In the present study, we generated Lrig-null mouse embryonic fibroblasts (MEFs) to analyze the physiological and molecular functions of LRIG proteins in isogenic cells, without the possibly confounding expression of endogenous LRIG proteins. By exploiting these cells, we demonstrated that mammalian LRIG proteins regulate adipogenesis and sensitize cells to low concentrations of BMPs. We also analyzed the sma-10/LRIG mutant C. elegans and showed that LRIG also regulates fat accumulation in the worm. Finally, we investigated possible associations between LRIG1 single nucleotide polymorphisms (SNPs) and human metabolic traits and revealed a striking discordant association between common LRIG1 variants, a reduced risk of type 2 diabetes, and an increased body mass index (BMI), which we showed was likely mediated by adipocyte morphology.

Results

Generation and characterization of Lrig-null MEFs

To investigate the molecular functions of Lrig proteins, we generated Lrig-null cell lines by immortalizing MEFs that carried floxed Lrig1, Lrig2, and Lrig3 alleles, followed by gene ablation via cell transduction with Cre recombinase-expressing adenoviruses. Thereby, we created four Lrig-null (herein also called Lrig triple knockout; TKO) MEF lines (TKO1-4) together with four corresponding wild-type control MEF lines (WT1-4). The stable ablation of Lrig1, Lrig2, and Lrig3 was confirmed by polymerase chain reaction (PCR) genotyping (Supplementary Fig. 1a), Western blotting (Supplementary Fig. 1b), and a sensitive duplex droplet digital PCR (ddPCR) assay (Supplementary Table 1). With the ddPCR assay, the fraction of contaminating wild-type MEFs in the Lrig-null populations was analyzed by quantifying the relative gene copy numbers of the targeted Lrig3 exon 1 versus a reference locus. This analysis showed that, in all the analyzed TKO MEF populations, more than 99.6% of the MEFs were Lrig3-negative (Supplementary Table 1). Importantly, long-term culturing of the TKO MEF lines for 60 days did not enrich for contaminating wild-type MEFs as assessed with any of the three genotyping methods (Supplementary Fig. 1; Supplementary Table 1). We then compared wild-type and Lrig-null MEF lines with regard to their proliferation and migration rates, morphology, and basic metabolic functions. The proliferation rates were similar between the wild-type and Lrig-null MEFs, both under standard cell culture conditions in 10% fetal bovine serum (FBS) (Supplementary Fig. 1c) and under proliferation-limiting FBS concentrations, although the Lrig-null MEFs showed a higher apparent proliferation rate than the wild-type MEFs specifically with 5% FBS (Supplementary Fig. 1d). The migratory rates of wild-type and Lrig-null MEFs were also similar, in both 10% FBS and in 0% FBS (Supplementary Fig. 1e). We were also unable to detect any apparent difference in cell morphology between the wild-type and Lrig-null MEF lines by light microscopy. Accordingly, flow cytometry analysis did not reveal any significant differences in forward or side scatter profiles between the wild-type and Lrig-null MEF lines (Supplementary Table 2). We then analyzed basic metabolic functions on a Seahorse XF analysis platform. These analyses did not reveal any significant difference between the wild-type and Lrig-null MEF lines with regard to their aerobic or anaerobic responses, as measured by the oxygen consumption rate (OCR) and extracellular acidification rate (ECAR), respectively (Supplementary Fig. 1f, g).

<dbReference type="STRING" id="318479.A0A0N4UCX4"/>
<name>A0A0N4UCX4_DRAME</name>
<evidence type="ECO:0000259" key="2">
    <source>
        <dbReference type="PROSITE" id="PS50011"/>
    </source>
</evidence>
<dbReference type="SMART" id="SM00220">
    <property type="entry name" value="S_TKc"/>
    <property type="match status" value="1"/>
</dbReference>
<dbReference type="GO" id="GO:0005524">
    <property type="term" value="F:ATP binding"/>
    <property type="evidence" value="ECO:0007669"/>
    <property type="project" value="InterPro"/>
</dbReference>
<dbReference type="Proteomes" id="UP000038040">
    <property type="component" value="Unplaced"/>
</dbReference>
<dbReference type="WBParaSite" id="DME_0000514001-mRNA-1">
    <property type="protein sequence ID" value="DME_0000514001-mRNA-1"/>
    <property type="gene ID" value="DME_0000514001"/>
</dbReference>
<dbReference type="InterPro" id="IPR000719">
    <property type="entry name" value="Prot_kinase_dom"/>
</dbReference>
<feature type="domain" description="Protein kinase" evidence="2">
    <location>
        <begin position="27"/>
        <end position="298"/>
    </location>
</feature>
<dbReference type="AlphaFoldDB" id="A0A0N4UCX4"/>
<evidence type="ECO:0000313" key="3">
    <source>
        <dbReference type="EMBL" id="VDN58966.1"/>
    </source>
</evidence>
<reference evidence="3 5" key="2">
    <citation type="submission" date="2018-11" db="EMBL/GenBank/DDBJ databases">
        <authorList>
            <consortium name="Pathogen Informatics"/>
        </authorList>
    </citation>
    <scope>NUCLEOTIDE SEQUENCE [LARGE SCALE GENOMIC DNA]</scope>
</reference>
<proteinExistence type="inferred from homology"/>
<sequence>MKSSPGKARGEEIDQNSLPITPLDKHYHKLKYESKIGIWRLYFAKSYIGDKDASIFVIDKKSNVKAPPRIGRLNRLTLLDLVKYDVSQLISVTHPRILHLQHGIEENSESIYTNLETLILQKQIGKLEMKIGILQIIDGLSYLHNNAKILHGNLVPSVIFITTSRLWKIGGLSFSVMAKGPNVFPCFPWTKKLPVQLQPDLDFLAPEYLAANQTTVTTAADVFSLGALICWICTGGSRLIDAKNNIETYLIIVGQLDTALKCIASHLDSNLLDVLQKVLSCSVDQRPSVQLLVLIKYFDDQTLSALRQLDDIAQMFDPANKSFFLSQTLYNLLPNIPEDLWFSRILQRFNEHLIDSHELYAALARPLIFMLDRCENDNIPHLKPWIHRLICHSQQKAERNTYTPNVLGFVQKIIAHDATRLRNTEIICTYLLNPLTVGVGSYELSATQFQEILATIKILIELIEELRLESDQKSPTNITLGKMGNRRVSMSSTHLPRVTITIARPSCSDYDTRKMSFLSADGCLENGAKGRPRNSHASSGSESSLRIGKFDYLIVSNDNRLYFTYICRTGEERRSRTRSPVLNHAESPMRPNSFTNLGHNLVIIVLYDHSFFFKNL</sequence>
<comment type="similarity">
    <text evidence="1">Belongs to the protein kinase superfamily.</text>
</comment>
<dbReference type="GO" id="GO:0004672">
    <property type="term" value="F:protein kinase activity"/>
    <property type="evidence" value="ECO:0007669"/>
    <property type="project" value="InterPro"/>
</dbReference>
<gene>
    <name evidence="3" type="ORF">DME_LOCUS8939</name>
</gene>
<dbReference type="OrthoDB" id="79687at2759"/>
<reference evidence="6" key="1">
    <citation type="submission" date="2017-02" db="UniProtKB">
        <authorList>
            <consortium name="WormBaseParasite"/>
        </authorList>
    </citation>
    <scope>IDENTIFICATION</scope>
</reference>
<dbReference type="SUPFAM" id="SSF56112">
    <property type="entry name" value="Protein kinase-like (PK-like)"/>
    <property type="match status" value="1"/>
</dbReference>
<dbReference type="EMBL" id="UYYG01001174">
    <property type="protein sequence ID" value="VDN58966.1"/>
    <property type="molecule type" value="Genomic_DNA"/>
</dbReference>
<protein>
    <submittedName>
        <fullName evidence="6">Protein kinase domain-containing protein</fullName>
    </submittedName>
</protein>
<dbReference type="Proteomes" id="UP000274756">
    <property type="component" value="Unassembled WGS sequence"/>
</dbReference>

Lrig proteins promote adipogenesis in vitro